Pterosaurs are commonly referred to as “flying dinosaurs” as they were around during this period and many have confused some of these species with dinosaurs. Pterosaurs are said to have been close cousins of the dinosaurs but they are on a completely separate branch of the family tree for reptiles.
The name pterosaur, as a lot of the species of this era were named, comes from the Greek language of “pteron” meaning wing, and “sauros” meaning lizard.
Pterosaurs were on earth from 228 to 66 million years ago which means they existed from the Jurassic period right through to the Cretaceous period before becoming extinct. During this time as dinosaurs ruled the earth, the pterosaurs ruled the skies.
Over that 150 million year period over 130 named species existed (and possibly more lay undiscovered) and they ranked in size from the smallest being the size of a small bird in today’s comparison, and the largest had a wingspan of nearly 12 meters (40 feet).
They are divided into two groups, the first is a group called rhamphorhynchoidea’s and these were the first pterosaurs that appeared on earth, and the other group is pterodactyloids, who were extinct at the end of the cretaceous period.
The rhamphorhynchoidea’s first appeared on earth around 200 million years ago in the late Triassic period. Unlike their descendants the rhamphorhynchoid’s mostly had long tails and teeth, and most of them did not have bony crests, only crests made from soft tissue.
Dimorphodon Flight Image source
Pterodactyloidea’s first appeared during the middle of the Jurassic period and are different to their predecessors with their short tails and long hand bones. They also had giant and very distinguishable, and well developed crests on their skulls.
Daderot, Public domain, via Wikimedia Commons
Birds of today did not descend from pterosaurs as some people may think. Many were not feathered, like the modern flying Aves (warm blooded vertebrates), and instead had more reptile features with most being cold blooded. There have been some species that have been found with fossilised hair fragments which has made scientists believe they needed the hair to keep themselves warm. So even now we are learning all the time which is why this subject is fascinating.
Probably the most famous pterosaur was the pterodactyl, and thanks probably due to the media and Hollywood’s portrayal of this flying reptile. But interestingly the pterodactyl was not actually a single species, it is a common word that is associated with two pterosaurs, the Pteranodon and the Pterodactylus.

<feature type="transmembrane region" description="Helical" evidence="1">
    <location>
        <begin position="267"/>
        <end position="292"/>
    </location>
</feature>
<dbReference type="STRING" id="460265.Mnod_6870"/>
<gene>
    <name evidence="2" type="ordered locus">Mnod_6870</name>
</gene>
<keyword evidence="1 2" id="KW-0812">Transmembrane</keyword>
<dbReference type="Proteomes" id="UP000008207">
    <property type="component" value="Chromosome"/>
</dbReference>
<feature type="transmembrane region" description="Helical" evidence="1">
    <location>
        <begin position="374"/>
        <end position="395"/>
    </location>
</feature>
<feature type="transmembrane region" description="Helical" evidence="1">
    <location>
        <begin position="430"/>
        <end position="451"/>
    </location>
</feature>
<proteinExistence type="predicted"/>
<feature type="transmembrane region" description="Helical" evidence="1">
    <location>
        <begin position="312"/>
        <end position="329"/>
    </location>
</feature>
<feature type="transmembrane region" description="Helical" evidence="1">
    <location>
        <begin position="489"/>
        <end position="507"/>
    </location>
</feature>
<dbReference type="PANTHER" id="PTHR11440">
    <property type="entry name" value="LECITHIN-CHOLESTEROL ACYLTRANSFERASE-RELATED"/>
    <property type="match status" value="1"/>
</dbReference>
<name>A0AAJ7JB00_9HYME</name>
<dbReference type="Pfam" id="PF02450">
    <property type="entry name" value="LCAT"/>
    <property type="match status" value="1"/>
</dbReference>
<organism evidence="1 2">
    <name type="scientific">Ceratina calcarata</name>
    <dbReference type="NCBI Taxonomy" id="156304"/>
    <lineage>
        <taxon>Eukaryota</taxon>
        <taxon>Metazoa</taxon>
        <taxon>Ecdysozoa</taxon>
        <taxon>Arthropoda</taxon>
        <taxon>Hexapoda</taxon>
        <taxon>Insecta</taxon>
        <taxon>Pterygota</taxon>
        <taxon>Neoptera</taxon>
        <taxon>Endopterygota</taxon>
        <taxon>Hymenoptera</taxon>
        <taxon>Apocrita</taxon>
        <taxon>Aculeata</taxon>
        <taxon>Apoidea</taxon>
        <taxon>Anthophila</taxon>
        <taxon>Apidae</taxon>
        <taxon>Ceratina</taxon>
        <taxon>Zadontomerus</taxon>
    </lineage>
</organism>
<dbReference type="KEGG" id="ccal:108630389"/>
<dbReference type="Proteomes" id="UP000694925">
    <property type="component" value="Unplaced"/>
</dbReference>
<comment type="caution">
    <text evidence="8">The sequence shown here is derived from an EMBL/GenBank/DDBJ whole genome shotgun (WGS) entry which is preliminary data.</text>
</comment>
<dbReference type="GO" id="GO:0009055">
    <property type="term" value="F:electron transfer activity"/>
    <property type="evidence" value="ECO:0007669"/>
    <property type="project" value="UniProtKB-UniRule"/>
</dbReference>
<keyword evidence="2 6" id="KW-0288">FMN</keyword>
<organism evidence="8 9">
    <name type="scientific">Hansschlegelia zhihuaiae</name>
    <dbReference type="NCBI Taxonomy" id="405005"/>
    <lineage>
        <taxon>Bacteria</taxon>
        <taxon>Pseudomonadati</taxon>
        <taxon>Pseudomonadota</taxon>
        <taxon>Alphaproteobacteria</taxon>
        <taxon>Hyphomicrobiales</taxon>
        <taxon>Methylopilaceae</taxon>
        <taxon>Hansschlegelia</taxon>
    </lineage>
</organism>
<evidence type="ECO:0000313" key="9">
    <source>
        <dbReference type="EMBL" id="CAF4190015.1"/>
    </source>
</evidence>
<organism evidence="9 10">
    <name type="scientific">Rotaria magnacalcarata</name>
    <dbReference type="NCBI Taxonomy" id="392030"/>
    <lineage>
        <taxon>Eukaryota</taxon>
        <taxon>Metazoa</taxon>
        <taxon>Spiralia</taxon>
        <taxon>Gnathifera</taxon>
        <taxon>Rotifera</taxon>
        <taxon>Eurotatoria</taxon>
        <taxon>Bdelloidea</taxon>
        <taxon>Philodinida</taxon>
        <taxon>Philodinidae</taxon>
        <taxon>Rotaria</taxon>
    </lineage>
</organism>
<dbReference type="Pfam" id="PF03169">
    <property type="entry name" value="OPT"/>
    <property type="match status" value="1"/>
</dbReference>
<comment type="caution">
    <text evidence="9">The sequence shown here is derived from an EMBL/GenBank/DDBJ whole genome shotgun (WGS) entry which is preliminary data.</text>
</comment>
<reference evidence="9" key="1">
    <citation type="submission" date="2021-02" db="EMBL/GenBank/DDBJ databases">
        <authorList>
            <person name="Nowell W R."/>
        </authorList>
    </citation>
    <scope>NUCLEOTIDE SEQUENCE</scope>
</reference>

Pterosaurs had a variety of different diets, some species were predominantly fish eaters, some may have hunted land animals, some may have hunted each other, while others stuck to a diet of fruit.
Quick Pterosaurs Facts
|Name||Pterosaur means “wing lizard” in Greek|
|First Found:||Over 130 different species discovered|
|When it lived:||228 to 66 million years ago|
|Died out:||Extinct when the Cretaceous ‘Paleogene’ event occurred|
|Famous:||The most famous pterosaur is the Pterodactyl, which was not a single species.|
|How big?||11 to 12 meters (33 to 36 feet) wide.|
Characteristics of pterosaurs
Compared to modern day vertebrae flying groups such as bats and birds, the pterosaurs had large skulls and long jaws filled with sharp teeth. As time went on and the species evolved their jaws became longer.
A distinguishing feature of the pterosaur was their crests that were located on their heads. They came in many ways, some crests were thick with large bones, some were thin, and small with no underlying bone and were fleshy.
Their most distinguishing features, and the most obvious was their wings. These were formed by bones, membranes of skin, and other tissues. The wings were often attached to the fourth finger on their claws. As time went on many species evolved and became efficient for flying. They probably got slower, but meant they were more effective for flying longer distances.
Sizes of pterosaurs
As mentioned above the sizes ranged hugely. The smallest pterosaur discovered so far is the Nemicolopterus crypticus and was discovered in China, and had a wingspan of only 10 inches (25 cm).